“A lot of women, especially in the doc world, get funded by foundations in a kind of hand-to-mouth, not-for-profit environment. What’s great about a social entrepreneurship model is they get investment to create a viable company. It seems like some kind of an impact fund or a startup fund can help get these ventures off the ground and not relegate them to having to constantly be reliant on 501c3 funding. They can get to commercial viability and trade in a real market, like other companies and other content makers,” suggests Gigi Pritzker, the Founder of Madison Wells Media. Pritzker suggests that while it might make sense in some cases to train the makers themselves to be more business-minded, a model that pairs female makers with a business advisor might work better. I don’t know that you always want to make someone into something they aren’t,” she says.

Media strategiest Jennifer Arceneaux makes a similar point: investing in artists or creative entrepreneurs is important, but the vetting, cultivation, and overall support for that person might look very different than for someone coming out of an MBA program with a 100x return goal as the primary focus for their tech startup — especially if you are essentially asking the creatives to invest the majority of their time in business management rather than creating art.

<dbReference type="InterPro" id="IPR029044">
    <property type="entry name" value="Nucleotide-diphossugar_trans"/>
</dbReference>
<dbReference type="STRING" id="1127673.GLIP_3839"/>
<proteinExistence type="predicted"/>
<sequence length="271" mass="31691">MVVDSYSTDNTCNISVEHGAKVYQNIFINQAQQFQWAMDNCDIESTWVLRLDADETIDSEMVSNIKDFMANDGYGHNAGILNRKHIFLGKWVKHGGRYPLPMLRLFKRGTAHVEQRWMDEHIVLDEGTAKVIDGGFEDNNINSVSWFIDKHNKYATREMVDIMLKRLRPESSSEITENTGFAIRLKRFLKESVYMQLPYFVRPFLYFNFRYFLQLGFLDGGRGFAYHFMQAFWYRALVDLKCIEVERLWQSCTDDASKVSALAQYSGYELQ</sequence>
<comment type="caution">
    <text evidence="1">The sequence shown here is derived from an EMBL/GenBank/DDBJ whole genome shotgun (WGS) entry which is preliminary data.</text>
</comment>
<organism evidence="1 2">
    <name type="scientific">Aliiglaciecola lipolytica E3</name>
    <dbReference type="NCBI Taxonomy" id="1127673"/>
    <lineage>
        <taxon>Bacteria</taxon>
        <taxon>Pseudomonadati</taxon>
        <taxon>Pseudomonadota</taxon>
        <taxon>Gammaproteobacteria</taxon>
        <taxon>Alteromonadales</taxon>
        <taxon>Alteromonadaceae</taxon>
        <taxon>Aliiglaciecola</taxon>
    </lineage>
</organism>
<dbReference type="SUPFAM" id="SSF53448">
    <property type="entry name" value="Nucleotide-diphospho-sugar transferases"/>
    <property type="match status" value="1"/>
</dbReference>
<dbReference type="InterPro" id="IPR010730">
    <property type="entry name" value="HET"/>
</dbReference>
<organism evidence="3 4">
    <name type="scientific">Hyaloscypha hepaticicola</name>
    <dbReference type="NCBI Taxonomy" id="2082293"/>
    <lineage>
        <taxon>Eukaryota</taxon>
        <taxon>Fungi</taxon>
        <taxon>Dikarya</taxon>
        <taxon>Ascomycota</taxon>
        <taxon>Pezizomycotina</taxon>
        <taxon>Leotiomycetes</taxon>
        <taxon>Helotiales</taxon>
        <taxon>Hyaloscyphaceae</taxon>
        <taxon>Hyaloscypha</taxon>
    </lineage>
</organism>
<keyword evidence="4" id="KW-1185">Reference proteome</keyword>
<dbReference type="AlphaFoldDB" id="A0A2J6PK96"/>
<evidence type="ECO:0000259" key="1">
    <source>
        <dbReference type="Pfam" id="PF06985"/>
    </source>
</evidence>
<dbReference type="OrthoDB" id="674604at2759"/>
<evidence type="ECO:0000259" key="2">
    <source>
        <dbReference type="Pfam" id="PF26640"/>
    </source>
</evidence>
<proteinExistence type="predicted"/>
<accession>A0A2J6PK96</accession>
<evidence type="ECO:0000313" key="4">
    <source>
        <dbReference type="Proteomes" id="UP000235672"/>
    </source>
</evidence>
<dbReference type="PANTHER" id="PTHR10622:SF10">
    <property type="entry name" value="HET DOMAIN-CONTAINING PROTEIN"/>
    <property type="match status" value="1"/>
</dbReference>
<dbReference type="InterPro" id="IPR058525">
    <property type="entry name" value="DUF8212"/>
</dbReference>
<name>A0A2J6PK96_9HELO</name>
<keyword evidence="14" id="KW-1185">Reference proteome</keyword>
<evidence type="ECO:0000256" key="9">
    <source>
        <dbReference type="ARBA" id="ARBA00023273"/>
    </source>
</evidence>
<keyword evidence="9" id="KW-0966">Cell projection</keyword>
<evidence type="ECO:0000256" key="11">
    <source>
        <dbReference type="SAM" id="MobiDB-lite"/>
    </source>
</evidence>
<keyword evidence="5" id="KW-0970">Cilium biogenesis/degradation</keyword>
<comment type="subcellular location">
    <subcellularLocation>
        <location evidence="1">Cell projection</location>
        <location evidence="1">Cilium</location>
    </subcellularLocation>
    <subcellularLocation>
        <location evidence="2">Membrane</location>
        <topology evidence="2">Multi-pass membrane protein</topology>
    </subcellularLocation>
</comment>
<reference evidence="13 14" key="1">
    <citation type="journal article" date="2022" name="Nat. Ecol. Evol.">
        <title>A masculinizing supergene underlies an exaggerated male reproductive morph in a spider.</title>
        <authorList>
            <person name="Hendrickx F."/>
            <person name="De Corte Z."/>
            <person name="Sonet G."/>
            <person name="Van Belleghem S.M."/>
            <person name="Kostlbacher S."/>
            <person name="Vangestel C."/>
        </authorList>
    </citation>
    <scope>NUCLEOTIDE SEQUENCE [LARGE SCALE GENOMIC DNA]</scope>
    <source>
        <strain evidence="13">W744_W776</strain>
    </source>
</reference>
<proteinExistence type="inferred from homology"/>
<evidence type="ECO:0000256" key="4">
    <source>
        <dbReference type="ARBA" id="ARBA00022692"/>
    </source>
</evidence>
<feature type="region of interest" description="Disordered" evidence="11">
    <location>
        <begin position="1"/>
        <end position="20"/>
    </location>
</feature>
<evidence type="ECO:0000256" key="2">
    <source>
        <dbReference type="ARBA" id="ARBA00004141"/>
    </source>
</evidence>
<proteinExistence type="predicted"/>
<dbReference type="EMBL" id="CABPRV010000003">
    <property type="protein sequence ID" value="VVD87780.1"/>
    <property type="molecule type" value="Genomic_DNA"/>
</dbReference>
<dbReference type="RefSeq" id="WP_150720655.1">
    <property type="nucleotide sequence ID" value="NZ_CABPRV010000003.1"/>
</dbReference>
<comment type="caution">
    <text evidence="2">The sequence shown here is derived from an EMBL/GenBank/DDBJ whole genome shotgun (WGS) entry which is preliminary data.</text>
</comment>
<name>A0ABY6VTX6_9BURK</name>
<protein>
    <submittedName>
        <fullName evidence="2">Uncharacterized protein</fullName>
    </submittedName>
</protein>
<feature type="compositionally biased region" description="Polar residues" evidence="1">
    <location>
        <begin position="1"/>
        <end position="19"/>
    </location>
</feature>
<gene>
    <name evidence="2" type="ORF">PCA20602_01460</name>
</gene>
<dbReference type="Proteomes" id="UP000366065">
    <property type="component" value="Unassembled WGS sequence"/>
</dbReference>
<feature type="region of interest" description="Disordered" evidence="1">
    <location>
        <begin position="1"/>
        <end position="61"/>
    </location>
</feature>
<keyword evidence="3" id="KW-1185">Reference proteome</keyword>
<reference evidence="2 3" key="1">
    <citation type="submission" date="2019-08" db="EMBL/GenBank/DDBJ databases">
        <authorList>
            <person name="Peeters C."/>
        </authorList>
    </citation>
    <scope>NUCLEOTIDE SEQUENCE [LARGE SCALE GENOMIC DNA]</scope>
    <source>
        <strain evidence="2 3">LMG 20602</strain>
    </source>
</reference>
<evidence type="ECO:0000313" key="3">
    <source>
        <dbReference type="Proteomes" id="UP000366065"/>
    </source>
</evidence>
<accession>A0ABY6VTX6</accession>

“The idea of an artist-entrepreneur is a fantastic one but a rare one. I love my artist-entrepreneurs, and, as a business executive, we get on and can get things done very quickly. However, I would caution against building a model that relies exclusively on an artists’ entrepreneurial impulses or specific business expertise. Another possibility might be an agency or studio model, similar to an architecture firm or creative agency, anchored by the visionary artist as ‘artistic’ or ‘creative director’ but balanced by a ‘managing partner’ responsible for business development, operations, and management.”